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SMB Financial Services - Then vs. Now


10 years ago, the bank was the center of a small businesses financial universe. Credit card, checking, savings, investments, payments, lending. You name it, and the bank was the first port-of-call for businesses to acquire financial services.

The sector, however, has since experienced, and continues to experience a great unbundling of core financial products and services eroding the market power of incumbents. No one provider is at the center of a small businesses' financial universe, instead, there are many providers that orbit around and have an influence in how they engage in their financial management practice.

These are now specialized suppliers of financial products and services that compete with incumbents. Some examples of opportunities an industry has formed around are: merchant services (eCommerce), lending, payments, digital banking, and more. While many of these propositions are competitive with the core banking offering, there are some like the dynamic with providers of general ledger services remains unchanged in that it is co-operative if not symbiotic.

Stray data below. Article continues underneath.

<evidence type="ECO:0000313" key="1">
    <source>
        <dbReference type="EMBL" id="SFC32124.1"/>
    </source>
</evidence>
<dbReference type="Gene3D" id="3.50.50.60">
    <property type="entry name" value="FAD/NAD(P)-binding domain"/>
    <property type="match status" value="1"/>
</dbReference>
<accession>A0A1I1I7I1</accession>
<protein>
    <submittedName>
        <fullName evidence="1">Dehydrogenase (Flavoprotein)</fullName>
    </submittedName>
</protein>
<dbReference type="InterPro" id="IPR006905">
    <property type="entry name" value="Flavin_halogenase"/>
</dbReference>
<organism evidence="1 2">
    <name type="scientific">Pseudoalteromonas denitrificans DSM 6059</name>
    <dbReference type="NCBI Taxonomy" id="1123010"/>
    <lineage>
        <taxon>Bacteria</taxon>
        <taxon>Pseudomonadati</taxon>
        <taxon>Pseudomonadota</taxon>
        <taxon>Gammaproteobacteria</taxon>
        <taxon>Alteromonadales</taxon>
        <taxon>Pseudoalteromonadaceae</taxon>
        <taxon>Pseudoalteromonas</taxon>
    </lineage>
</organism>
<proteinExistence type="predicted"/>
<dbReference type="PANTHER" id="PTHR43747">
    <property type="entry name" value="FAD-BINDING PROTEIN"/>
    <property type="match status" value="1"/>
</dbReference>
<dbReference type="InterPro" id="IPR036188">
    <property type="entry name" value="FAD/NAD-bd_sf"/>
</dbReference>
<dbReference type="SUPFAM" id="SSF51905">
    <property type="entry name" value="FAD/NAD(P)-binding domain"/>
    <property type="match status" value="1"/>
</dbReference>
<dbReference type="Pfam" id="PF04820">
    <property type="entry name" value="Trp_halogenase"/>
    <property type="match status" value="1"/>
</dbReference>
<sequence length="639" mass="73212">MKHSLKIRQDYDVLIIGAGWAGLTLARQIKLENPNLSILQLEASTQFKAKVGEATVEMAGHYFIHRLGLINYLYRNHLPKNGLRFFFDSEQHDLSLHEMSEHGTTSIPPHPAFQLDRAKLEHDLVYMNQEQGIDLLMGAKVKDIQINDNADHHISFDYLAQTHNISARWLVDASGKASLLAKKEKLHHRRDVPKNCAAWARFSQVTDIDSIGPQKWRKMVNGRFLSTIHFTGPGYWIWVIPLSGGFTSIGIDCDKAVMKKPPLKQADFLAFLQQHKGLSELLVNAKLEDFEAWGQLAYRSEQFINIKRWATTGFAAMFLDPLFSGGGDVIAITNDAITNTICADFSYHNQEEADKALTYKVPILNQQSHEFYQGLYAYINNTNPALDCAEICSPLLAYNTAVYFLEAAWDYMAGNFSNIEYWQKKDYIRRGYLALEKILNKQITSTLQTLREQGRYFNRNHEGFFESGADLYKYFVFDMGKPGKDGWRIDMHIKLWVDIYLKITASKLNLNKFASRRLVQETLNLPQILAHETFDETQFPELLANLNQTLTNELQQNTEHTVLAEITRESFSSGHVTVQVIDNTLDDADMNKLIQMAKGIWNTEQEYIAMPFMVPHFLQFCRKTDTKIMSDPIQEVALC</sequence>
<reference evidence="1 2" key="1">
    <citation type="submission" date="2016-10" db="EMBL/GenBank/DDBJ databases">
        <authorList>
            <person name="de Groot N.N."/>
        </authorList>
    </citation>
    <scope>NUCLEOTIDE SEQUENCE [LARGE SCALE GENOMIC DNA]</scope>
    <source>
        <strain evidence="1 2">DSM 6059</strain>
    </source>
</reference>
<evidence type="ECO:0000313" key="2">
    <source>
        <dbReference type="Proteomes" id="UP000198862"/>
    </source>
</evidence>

What incumbent financial institutions need to be weary of are the few that breakthrough and out of their niches and begin encroaching on the core banking offering. Square is one such example, beginning with a payments solution for micro-businesses in the late 2000s to now offering the gamut of financial services including merchant services (point-of-sale, invoicing, payment processing, etc.), business checking and savings products, a suite of payroll solutions, and lending products to name a few. Stripe would be another example, as is Brex and Ramp, of these fintech-cum-financial institutions that are now in direct competition with incumbents and are eligible to become the center of their target customers' financial universe.


Financial institutions have a big opportunity to become the hub of small businesses' financial and operational activities, despite the intense competition in this space. This opportunity is becoming more apparent with the emergence of open banking and open technologies, which allow banks to integrate their customers' business and performance data and offer a more comprehensive banking experience. As a result, business owners can manage their finances through the bank while also accessing embedded tools that cover more aspects of their business management needs. The bank could become the go-to platform for managing a business's operations, making it a launchpad for business operators.

If successful, banks will deepen customer relationships, transform to become a trusted partner, and default to being the co-pilot for small business owners and operators to run their day-to-day.

Introducing 9Spokes. We unlock the potential of open data and open banking by collecting consented data from businesses to give financial institutions a powerful set of tools to engage their business customers. These tools make the financial institution "the center" of their business customers’ daily financial lives.